Caloric Restriction Fights Cells' Aging
Caloric restriction has always been beneficial. New research shows it can protect aging on cellular levels
Caloric Restriction Fights Cells' Aging
Caloric restriction studies have been implemented on rats recently. The team then focused on the cellular effects of rats after completing the implementations. Researchers find that this restriction can fight against aging on cellular levels.
Eating less can benefit you with reducing inflammation in your body, delay age-related diseases, and ensure a long, healthy life. The research team comprises experts from the US, and China confirms this in their new study. The report they provide is full of detailed information on a calorie-restricted diet in rats and its effect on cellular levels. The report has been published in Cell on February 27, 2020.
Juan Carlos Izpisua Belmonte is the senior author of this study paper who works as a professor in Salk's Gene Expression Laboratory. He says, "We already knew that calorie restriction increases life span, but now we've shown all the changes that occur at a single-cell level to cause that. This gives us targets that we may eventually be able to act on with drugs to treat aging in humans."
The hardest fact of human life is aging as it invites many diseases like diabetes, cancer, dementia, and other metabolic syndromes. Caloric restriction is fruitful in fighting age-related diseases as it is proved in animal models. The researchers know any organism's cells changes as it ages, but how these changes cope up with caloric restriction is unknown to them.
Belmonte worked with three alumni of his Salk lab in this new research. His collaborators are working on their projects as they are now professors serving in China. The team compared two groups of rats with different diets. One group had a full diet, and the other group was allowed to have 30% less diet than the previous group. They continued the process for nine months, and the rats were 18 months old when they started this project. This age range of rats can be compared to humans from 50 through 70.
As a part of their research, the team took 56 rats, chose 40 cell types from them, and finally analyzed 168,703 cells after completely isolating them. They took the cells from the aorta, brain, bone marrow, fat tissues, kidney, liver, muscle, and skin. The team used single-cell genetic-sequencing technology in each isolated cell for measuring genes' activity levels. Besides, they did not forget about the given tissues' overall composition of cell types. Later, they focused on each diet and compared them between the old and the young rats.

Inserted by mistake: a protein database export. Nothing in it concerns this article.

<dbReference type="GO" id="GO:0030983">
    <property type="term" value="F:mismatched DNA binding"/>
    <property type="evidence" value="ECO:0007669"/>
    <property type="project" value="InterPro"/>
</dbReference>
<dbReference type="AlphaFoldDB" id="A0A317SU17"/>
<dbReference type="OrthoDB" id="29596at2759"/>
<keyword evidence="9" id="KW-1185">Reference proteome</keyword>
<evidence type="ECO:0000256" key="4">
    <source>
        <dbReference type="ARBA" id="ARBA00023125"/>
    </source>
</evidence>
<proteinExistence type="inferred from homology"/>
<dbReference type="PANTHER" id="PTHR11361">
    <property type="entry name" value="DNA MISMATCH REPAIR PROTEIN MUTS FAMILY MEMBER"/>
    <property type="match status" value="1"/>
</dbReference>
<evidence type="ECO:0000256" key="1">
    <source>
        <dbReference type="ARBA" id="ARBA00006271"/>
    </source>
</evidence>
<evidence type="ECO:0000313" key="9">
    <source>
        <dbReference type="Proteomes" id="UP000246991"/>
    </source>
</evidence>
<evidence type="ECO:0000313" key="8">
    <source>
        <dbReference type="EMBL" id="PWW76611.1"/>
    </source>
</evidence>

They found a significant variation between the two groups. The first group with a regular diet showed signs of changes as they grew older. But these changes were absent in the rats with restricted diets. They did not face changes even in their old age. Both groups got older at the end of the study. But the rats with restricted diets showed 43 percent fewer changes than that of the rats with a regular diet.
Guang-Hui Liu works at the Chinese Academy of Sciences as a professor. As a co-corresponding author of the study, he says, "This approach not only told us the effect of calorie restriction on these cell types but also provided the most complete and detailed study of what happens at a single-cell level during aging."
Diet is directly related to inflammation, immunity, and lipid metabolism. So, it influences cells and genes. While the team was studying nearly every tissue, they noticed a dramatic increase in the number of immune cells. Although the control rats aged, the rats with restricted diets remained unaffected from aging effects.
Jing Qu shares the same position as Guang-Hui Liu in the study paper and the same profession at the Chinese Academy of Sciences. He says, "The primary discovery in the current study is that the increase in the inflammatory response during aging could be systematically repressed by caloric restriction."
In the next step, the team focused on transcription factors, also known as the master switches. These switches can alter the activity of many other genes. Ybx1 is the one that stood alone at the time of alteration during caloric restriction. It is evident in 23 different cell types. Scientists believe that Ybx1 is the factor that protects age-related issues and is willing to perform more research on them.
According to Concepcion Rodriguez Esteban, a principal author of this study, 'you are what you eat' is entirely accurate as it matches with the research. He says, "The state of your cells as you age depends on your interactions with your environment, which includes what and how much you eat."
The information from the report is vital in many ways, and scientists should use this to discover drugs against aging. They should also build-up strategies to increase lifespan.